44. Alekel, D.L.; Van Loan, M.D.; Koehler, K.J.; Hanson, L.N.; Stewart, J.W.; Hanson, K.B.; Kurzer, M.S.; Peterson, C.T. The soy isoflavones for reducing bone loss (SIRBL) study: A 3-y randomized controlled trial in postmenopausal women. Am. J. Clin. Nutr. 2010, 91, 218–230. [Google Scholar] [CrossRef] [PubMed]
  45. Chilibeck, P.D.; Vatanparast, H.; Pierson, R.; Case, A.; Olatunbosun, O.; Whiting, S.J.; Beck, T.J.; Pahwa, P.; Biem, H.J. Effect of exercise training combined with isoflavone supplementation on bone and lipids in postmenopausal women: A randomized clinical trial. J. Bone Miner. Res. 2013, 28, 780–793. [Google Scholar] [CrossRef] [PubMed]
  46. Zhang, X.; Liu, Y.; Xu, Q.; Zhang, Y.; Liu, L.; Li, H.; Li, F.; Liu, Z.; Yang, X.; Yu, X.; et al. The effect of soy isoflavone combined with calcium on bone mineral density in perimenopausal Chinese women: A 6-month randomised double-blind placebo-controlled study. Int. J. Food Sci. Nutr. 2020, 71, 473–481. [Google Scholar] [CrossRef] [PubMed]
  47. Somjen, D.; Katzburg, S.; Kohen, F.; Gayer, B.; Sharon, O.; Hendel, D.; Posner, G.H.; Kaye, A.M. Responsiveness to phytoestrogens in primary human osteoblasts is modulated differentially by a “less-calcemic” analog of 1,25 dihydroxyvitamin D(3): JK 1624F(2)-2 (JKF). J. Steroid Biochem. Mol. Biol. 2006, 98, 139–146. [Google Scholar] [CrossRef]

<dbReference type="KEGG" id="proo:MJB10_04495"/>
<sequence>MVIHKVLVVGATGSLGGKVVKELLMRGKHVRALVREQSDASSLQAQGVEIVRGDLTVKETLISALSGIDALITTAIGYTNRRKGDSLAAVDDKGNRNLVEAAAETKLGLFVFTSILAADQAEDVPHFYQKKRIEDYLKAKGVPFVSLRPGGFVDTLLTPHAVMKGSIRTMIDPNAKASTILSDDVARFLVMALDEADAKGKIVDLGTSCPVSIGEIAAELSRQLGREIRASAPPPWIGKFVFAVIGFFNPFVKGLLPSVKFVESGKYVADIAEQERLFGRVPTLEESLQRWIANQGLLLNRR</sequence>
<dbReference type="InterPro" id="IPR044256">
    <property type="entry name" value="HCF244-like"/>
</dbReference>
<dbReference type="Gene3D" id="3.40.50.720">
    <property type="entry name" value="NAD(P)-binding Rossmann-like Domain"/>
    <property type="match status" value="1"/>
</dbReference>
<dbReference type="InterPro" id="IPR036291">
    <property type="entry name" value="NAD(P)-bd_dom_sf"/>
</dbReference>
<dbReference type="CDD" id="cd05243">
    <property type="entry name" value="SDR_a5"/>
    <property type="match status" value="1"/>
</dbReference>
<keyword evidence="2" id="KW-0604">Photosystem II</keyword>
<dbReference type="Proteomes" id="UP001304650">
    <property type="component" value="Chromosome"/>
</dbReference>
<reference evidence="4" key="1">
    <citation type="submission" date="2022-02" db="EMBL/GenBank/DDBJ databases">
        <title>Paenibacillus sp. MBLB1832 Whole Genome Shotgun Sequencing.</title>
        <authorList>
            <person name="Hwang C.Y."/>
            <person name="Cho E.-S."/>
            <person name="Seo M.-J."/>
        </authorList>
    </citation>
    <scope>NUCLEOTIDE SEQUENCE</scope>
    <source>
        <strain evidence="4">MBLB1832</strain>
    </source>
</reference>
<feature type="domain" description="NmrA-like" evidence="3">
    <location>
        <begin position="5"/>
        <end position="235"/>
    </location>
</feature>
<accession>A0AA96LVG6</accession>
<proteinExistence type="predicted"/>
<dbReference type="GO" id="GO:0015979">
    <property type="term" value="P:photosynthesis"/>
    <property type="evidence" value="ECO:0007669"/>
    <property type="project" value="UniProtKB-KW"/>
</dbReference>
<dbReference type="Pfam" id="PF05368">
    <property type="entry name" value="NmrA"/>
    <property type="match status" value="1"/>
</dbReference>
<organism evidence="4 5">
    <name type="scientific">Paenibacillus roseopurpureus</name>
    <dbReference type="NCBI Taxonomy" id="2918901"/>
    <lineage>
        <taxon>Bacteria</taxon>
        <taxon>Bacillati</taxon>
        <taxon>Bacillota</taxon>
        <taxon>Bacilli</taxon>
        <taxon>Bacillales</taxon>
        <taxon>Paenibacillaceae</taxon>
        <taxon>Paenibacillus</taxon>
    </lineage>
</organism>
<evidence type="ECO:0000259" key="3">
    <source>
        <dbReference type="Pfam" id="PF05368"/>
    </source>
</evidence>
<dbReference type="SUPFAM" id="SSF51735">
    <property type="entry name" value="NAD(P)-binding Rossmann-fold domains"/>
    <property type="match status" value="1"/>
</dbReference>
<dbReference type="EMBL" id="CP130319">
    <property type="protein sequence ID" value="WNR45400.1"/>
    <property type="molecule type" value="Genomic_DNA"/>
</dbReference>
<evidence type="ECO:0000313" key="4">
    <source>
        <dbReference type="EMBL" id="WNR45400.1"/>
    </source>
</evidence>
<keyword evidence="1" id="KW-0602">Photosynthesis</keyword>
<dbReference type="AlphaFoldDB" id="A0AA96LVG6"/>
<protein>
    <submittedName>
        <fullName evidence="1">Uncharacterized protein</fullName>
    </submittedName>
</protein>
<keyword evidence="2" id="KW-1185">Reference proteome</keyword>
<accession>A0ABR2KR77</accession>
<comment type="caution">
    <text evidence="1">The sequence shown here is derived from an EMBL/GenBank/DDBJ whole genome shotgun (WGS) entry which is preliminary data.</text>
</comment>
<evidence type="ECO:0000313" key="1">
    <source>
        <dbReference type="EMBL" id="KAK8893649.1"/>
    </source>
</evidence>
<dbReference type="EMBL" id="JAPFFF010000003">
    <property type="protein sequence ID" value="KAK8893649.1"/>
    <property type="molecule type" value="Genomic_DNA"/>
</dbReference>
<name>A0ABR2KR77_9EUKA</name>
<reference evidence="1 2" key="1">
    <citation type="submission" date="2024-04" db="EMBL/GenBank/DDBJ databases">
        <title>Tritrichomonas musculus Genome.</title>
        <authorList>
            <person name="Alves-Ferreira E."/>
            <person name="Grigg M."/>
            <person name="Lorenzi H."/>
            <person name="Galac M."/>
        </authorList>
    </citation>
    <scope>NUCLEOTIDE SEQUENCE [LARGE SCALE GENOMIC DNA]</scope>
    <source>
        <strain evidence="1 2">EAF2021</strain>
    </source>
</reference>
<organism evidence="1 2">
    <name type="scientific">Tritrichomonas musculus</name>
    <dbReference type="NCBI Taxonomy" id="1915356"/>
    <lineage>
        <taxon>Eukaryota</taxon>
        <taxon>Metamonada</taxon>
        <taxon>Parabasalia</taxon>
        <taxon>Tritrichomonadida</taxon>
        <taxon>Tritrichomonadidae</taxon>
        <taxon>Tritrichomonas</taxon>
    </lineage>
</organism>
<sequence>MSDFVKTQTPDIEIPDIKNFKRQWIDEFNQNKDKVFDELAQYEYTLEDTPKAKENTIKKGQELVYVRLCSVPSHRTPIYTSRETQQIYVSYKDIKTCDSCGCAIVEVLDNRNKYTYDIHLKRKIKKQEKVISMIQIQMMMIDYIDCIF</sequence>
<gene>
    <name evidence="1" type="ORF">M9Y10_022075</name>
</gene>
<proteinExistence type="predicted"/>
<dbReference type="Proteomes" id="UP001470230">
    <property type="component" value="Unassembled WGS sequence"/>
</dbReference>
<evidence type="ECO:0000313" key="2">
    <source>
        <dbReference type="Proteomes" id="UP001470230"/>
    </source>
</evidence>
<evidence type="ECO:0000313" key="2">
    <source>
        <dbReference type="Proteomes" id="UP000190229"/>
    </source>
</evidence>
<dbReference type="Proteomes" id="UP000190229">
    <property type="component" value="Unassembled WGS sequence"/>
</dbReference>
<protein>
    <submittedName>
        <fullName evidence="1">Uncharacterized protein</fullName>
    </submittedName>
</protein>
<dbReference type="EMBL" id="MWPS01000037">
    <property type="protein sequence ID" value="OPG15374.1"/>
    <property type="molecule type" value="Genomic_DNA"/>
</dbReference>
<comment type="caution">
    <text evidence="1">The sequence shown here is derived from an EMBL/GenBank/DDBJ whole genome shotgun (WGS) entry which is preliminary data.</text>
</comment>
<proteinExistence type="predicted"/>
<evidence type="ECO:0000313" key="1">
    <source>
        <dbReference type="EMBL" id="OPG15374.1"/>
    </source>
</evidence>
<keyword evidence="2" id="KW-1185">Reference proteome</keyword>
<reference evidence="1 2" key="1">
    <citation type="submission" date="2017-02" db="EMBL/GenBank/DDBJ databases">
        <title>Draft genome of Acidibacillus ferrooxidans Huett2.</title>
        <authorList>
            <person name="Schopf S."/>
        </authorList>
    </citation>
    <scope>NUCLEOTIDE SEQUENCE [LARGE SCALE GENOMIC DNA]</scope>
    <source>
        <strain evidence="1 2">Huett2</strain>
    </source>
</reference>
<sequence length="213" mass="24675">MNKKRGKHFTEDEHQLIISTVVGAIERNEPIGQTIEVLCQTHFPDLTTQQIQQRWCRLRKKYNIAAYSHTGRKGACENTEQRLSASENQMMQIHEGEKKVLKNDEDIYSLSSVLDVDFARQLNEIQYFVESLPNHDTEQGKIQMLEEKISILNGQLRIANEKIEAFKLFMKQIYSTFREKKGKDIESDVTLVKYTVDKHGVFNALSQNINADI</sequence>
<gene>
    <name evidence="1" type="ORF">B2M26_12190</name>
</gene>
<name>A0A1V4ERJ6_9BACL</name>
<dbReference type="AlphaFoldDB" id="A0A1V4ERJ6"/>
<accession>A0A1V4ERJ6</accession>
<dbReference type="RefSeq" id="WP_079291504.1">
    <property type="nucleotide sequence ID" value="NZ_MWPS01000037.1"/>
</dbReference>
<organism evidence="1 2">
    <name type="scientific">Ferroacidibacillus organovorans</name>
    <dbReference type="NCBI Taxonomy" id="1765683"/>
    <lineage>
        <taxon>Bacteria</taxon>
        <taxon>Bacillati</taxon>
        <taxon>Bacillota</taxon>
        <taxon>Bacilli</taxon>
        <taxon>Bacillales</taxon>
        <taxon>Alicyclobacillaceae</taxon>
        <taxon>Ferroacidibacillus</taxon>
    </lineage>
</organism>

48. Laird, E.; Ward, M.; McSorley, E.; Strain, J.J.; Wallace, J. Vitamin D and bone health: Potential mechanisms. Nutrients 2010, 2, 693–724. [Google Scholar] [CrossRef]
  49. Miedziaszczyk, M.; Idasiak-Piechocka, I.; Wiśniewski, O.W.; Lacka, K. A systematic review of the pharmacotherapy of secondary hyperparathyroidism (SHPT) in grades 3–5 Chronic Kidney Disease (CKD). Eur. Rev. Med. Pharmacol. Sci. 2022, 26, 232–239. [Google Scholar]
  50. Miedziaszczyk, M.; Lacka, K.; Tomczak, O.; Bajon, A.; Primke, M.; Idasiak-Piechocka, I. Systematic Review of the Treatment of Persistent Hyperparathyroidism Following Kidney Transplantation. Biomedicines 2022, 11, 25. [Google Scholar] [CrossRef]
  51. Siddiqui, J.A.; Partridge, N.C. Physiological Bone Remodeling: Systemic Regulation and Growth Factor Involvement. Physiology 2016, 31, 233–245. [Google Scholar] [CrossRef] [PubMed]
  52. Raggatt, L.J.; Partridge, N.C. Cellular and molecular mechanisms of bone remodeling. J. Biol. Chem. 2010, 285, 25103–25108. [Google Scholar] [CrossRef] [PubMed]
  53. Wacker, M.; Holick, M.F. Sunlight and Vitamin D: A global perspective for health. Dermatoendocrinol 2013, 5, 51–108. [Google Scholar] [CrossRef] [PubMed]
  54. Benedik, E. Sources of vitamin D for humans. Int. J. Vitam. Nutr. Res. 2022, 92, 118–125. [Google Scholar] [CrossRef] [PubMed]
  55. McCourt, A.F.; O’Sullivan, A.M. Using food fortification to improve vitamin D bioaccessibility and intakes. Proc. Nutr. Soc. 2022, 81, 99–107. [Google Scholar] [CrossRef] [PubMed]
  56. Cashman, K.D. Global differences in vitamin D status and dietary intake: A review of the data. Endocr. Connect. 2022, 11, e210282. [Google Scholar] [CrossRef]